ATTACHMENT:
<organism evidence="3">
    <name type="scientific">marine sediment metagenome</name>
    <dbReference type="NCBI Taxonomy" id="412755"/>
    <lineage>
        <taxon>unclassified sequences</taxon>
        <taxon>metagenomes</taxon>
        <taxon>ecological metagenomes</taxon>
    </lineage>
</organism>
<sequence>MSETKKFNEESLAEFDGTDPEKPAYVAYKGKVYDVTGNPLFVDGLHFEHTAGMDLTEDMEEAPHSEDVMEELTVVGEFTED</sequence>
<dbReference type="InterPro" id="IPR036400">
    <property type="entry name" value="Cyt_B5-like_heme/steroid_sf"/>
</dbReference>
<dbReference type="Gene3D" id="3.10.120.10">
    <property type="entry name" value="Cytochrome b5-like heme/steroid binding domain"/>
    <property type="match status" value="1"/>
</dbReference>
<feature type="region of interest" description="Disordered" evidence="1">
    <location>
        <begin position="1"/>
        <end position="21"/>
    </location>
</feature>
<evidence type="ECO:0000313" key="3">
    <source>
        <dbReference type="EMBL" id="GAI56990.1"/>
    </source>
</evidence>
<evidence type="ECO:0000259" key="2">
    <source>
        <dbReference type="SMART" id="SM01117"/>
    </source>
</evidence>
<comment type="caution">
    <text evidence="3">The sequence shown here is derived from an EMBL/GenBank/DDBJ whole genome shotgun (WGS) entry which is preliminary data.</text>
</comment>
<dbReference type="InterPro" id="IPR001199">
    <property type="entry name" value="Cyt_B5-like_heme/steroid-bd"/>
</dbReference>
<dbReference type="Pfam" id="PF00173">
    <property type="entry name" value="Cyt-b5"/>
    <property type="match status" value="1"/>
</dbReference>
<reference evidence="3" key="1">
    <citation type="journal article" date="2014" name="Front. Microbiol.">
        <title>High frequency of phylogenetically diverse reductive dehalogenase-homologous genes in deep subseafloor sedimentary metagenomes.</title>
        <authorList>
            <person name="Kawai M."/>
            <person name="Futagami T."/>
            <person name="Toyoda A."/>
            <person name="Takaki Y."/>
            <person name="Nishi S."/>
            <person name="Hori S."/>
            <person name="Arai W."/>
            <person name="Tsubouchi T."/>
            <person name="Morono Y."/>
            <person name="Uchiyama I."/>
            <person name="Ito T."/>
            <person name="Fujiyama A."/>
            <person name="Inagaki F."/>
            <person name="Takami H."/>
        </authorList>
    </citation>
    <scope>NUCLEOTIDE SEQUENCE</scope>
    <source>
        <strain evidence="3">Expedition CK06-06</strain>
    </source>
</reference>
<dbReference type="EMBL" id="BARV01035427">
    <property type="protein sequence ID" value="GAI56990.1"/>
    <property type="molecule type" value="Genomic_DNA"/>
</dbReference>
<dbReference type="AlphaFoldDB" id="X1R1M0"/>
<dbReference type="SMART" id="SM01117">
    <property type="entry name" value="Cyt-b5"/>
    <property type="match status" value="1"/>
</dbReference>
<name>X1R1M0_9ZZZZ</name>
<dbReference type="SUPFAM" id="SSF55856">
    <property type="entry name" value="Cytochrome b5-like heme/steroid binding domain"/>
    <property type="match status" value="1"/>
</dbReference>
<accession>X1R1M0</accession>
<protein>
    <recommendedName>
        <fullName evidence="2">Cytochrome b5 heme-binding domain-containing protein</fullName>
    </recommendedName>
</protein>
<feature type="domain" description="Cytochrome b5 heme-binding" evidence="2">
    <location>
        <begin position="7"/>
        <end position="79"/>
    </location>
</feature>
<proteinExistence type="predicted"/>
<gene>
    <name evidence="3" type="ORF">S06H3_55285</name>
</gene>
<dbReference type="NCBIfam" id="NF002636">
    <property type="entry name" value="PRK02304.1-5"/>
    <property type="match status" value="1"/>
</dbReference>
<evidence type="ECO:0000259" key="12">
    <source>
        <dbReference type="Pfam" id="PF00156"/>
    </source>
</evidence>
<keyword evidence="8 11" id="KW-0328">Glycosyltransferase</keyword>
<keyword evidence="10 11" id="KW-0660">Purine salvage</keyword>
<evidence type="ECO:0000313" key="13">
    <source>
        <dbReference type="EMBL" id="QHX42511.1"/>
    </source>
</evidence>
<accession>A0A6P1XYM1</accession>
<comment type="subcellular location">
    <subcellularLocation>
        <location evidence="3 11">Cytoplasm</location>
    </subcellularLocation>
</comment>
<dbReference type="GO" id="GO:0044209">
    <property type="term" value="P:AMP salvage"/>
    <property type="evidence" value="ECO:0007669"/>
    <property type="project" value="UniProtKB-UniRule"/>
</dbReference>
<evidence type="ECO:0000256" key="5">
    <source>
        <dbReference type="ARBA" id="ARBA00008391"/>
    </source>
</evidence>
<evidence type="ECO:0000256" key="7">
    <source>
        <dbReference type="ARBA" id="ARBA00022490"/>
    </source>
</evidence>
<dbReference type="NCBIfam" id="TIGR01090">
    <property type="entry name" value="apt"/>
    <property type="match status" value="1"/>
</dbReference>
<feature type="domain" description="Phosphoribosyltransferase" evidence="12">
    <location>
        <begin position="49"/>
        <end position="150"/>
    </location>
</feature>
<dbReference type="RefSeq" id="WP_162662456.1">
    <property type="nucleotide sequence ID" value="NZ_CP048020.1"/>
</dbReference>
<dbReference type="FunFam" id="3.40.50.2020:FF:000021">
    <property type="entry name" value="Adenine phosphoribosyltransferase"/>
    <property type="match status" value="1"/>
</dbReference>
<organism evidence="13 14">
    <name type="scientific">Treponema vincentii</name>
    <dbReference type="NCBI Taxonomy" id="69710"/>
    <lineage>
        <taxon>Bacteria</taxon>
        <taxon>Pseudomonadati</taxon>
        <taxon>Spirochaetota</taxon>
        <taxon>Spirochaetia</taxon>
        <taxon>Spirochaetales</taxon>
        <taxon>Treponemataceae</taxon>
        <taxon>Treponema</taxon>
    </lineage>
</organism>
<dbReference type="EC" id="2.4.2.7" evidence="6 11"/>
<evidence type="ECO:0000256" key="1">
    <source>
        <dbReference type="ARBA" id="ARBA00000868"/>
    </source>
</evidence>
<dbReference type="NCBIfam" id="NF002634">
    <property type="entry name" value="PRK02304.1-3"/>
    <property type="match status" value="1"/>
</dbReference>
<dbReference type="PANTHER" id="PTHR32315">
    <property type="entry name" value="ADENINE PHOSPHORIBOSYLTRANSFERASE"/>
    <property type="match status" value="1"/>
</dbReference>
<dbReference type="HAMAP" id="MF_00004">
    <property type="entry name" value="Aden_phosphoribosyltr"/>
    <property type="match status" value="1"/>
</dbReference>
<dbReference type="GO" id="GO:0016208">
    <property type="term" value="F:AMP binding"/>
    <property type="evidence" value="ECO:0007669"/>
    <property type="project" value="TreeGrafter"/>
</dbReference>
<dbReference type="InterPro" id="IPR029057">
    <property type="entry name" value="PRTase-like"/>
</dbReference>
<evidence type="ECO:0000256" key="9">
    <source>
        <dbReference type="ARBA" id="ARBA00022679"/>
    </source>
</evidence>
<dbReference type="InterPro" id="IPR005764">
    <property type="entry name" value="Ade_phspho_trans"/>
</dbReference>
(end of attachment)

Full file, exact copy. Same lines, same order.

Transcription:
<organism evidence="3">
    <name type="scientific">marine sediment metagenome</name>
    <dbReference type="NCBI Taxonomy" id="412755"/>
    <lineage>
        <taxon>unclassified sequences</taxon>
        <taxon>metagenomes</taxon>
        <taxon>ecological metagenomes</taxon>
    </lineage>
</organism>
<sequence>MSETKKFNEESLAEFDGTDPEKPAYVAYKGKVYDVTGNPLFVDGLHFEHTAGMDLTEDMEEAPHSEDVMEELTVVGEFTED</sequence>
<dbReference type="InterPro" id="IPR036400">
    <property type="entry name" value="Cyt_B5-like_heme/steroid_sf"/>
</dbReference>
<dbReference type="Gene3D" id="3.10.120.10">
    <property type="entry name" value="Cytochrome b5-like heme/steroid binding domain"/>
    <property type="match status" value="1"/>
</dbReference>
<feature type="region of interest" description="Disordered" evidence="1">
    <location>
        <begin position="1"/>
        <end position="21"/>
    </location>
</feature>
<evidence type="ECO:0000313" key="3">
    <source>
        <dbReference type="EMBL" id="GAI56990.1"/>
    </source>
</evidence>
<evidence type="ECO:0000259" key="2">
    <source>
        <dbReference type="SMART" id="SM01117"/>
    </source>
</evidence>
<comment type="caution">
    <text evidence="3">The sequence shown here is derived from an EMBL/GenBank/DDBJ whole genome shotgun (WGS) entry which is preliminary data.</text>
</comment>
<dbReference type="InterPro" id="IPR001199">
    <property type="entry name" value="Cyt_B5-like_heme/steroid-bd"/>
</dbReference>
<dbReference type="Pfam" id="PF00173">
    <property type="entry name" value="Cyt-b5"/>
    <property type="match status" value="1"/>
</dbReference>
<reference evidence="3" key="1">
    <citation type="journal article" date="2014" name="Front. Microbiol.">
        <title>High frequency of phylogenetically diverse reductive dehalogenase-homologous genes in deep subseafloor sedimentary metagenomes.</title>
        <authorList>
            <person name="Kawai M."/>
            <person name="Futagami T."/>
            <person name="Toyoda A."/>
            <person name="Takaki Y."/>
            <person name="Nishi S."/>
            <person name="Hori S."/>
            <person name="Arai W."/>
            <person name="Tsubouchi T."/>
            <person name="Morono Y."/>
            <person name="Uchiyama I."/>
            <person name="Ito T."/>
            <person name="Fujiyama A."/>
            <person name="Inagaki F."/>
            <person name="Takami H."/>
        </authorList>
    </citation>
    <scope>NUCLEOTIDE SEQUENCE</scope>
    <source>
        <strain evidence="3">Expedition CK06-06</strain>
    </source>
</reference>
<dbReference type="EMBL" id="BARV01035427">
    <property type="protein sequence ID" value="GAI56990.1"/>
    <property type="molecule type" value="Genomic_DNA"/>
</dbReference>
<dbReference type="AlphaFoldDB" id="X1R1M0"/>
<dbReference type="SMART" id="SM01117">
    <property type="entry name" value="Cyt-b5"/>
    <property type="match status" value="1"/>
</dbReference>
<name>X1R1M0_9ZZZZ</name>
<dbReference type="SUPFAM" id="SSF55856">
    <property type="entry name" value="Cytochrome b5-like heme/steroid binding domain"/>
    <property type="match status" value="1"/>
</dbReference>
<accession>X1R1M0</accession>
<protein>
    <recommendedName>
        <fullName evidence="2">Cytochrome b5 heme-binding domain-containing protein</fullName>
    </recommendedName>
</protein>
<feature type="domain" description="Cytochrome b5 heme-binding" evidence="2">
    <location>
        <begin position="7"/>
        <end position="79"/>
    </location>
</feature>
<proteinExistence type="predicted"/>
<gene>
    <name evidence="3" type="ORF">S06H3_55285</name>
</gene>
<dbReference type="NCBIfam" id="NF002636">
    <property type="entry name" value="PRK02304.1-5"/>
    <property type="match status" value="1"/>
</dbReference>
<evidence type="ECO:0000259" key="12">
    <source>
        <dbReference type="Pfam" id="PF00156"/>
    </source>
</evidence>
<keyword evidence="8 11" id="KW-0328">Glycosyltransferase</keyword>
<keyword evidence="10 11" id="KW-0660">Purine salvage</keyword>
<evidence type="ECO:0000313" key="13">
    <source>
        <dbReference type="EMBL" id="QHX42511.1"/>
    </source>
</evidence>
<accession>A0A6P1XYM1</accession>
<comment type="subcellular location">
    <subcellularLocation>
        <location evidence="3 11">Cytoplasm</location>
    </subcellularLocation>
</comment>
<dbReference type="GO" id="GO:0044209">
    <property type="term" value="P:AMP salvage"/>
    <property type="evidence" value="ECO:0007669"/>
    <property type="project" value="UniProtKB-UniRule"/>
</dbReference>
<evidence type="ECO:0000256" key="5">
    <source>
        <dbReference type="ARBA" id="ARBA00008391"/>
    </source>
</evidence>
<evidence type="ECO:0000256" key="7">
    <source>
        <dbReference type="ARBA" id="ARBA00022490"/>
    </source>
</evidence>
<dbReference type="NCBIfam" id="TIGR01090">
    <property type="entry name" value="apt"/>
    <property type="match status" value="1"/>
</dbReference>
<feature type="domain" description="Phosphoribosyltransferase" evidence="12">
    <location>
        <begin position="49"/>
        <end position="150"/>
    </location>
</feature>
<dbReference type="RefSeq" id="WP_162662456.1">
    <property type="nucleotide sequence ID" value="NZ_CP048020.1"/>
</dbReference>
<dbReference type="FunFam" id="3.40.50.2020:FF:000021">
    <property type="entry name" value="Adenine phosphoribosyltransferase"/>
    <property type="match status" value="1"/>
</dbReference>
<organism evidence="13 14">
    <name type="scientific">Treponema vincentii</name>
    <dbReference type="NCBI Taxonomy" id="69710"/>
    <lineage>
        <taxon>Bacteria</taxon>
        <taxon>Pseudomonadati</taxon>
        <taxon>Spirochaetota</taxon>
        <taxon>Spirochaetia</taxon>
        <taxon>Spirochaetales</taxon>
        <taxon>Treponemataceae</taxon>
        <taxon>Treponema</taxon>
    </lineage>
</organism>
<dbReference type="EC" id="2.4.2.7" evidence="6 11"/>
<evidence type="ECO:0000256" key="1">
    <source>
        <dbReference type="ARBA" id="ARBA00000868"/>
    </source>
</evidence>
<dbReference type="NCBIfam" id="NF002634">
    <property type="entry name" value="PRK02304.1-3"/>
    <property type="match status" value="1"/>
</dbReference>
<dbReference type="PANTHER" id="PTHR32315">
    <property type="entry name" value="ADENINE PHOSPHORIBOSYLTRANSFERASE"/>
    <property type="match status" value="1"/>
</dbReference>
<dbReference type="HAMAP" id="MF_00004">
    <property type="entry name" value="Aden_phosphoribosyltr"/>
    <property type="match status" value="1"/>
</dbReference>
<dbReference type="GO" id="GO:0016208">
    <property type="term" value="F:AMP binding"/>
    <property type="evidence" value="ECO:0007669"/>
    <property type="project" value="TreeGrafter"/>
</dbReference>
<dbReference type="InterPro" id="IPR029057">
    <property type="entry name" value="PRTase-like"/>
</dbReference>
<evidence type="ECO:0000256" key="9">
    <source>
        <dbReference type="ARBA" id="ARBA00022679"/>
    </source>
</evidence>
<dbReference type="InterPro" id="IPR005764">
    <property type="entry name" value="Ade_phspho_trans"/>
</dbReference>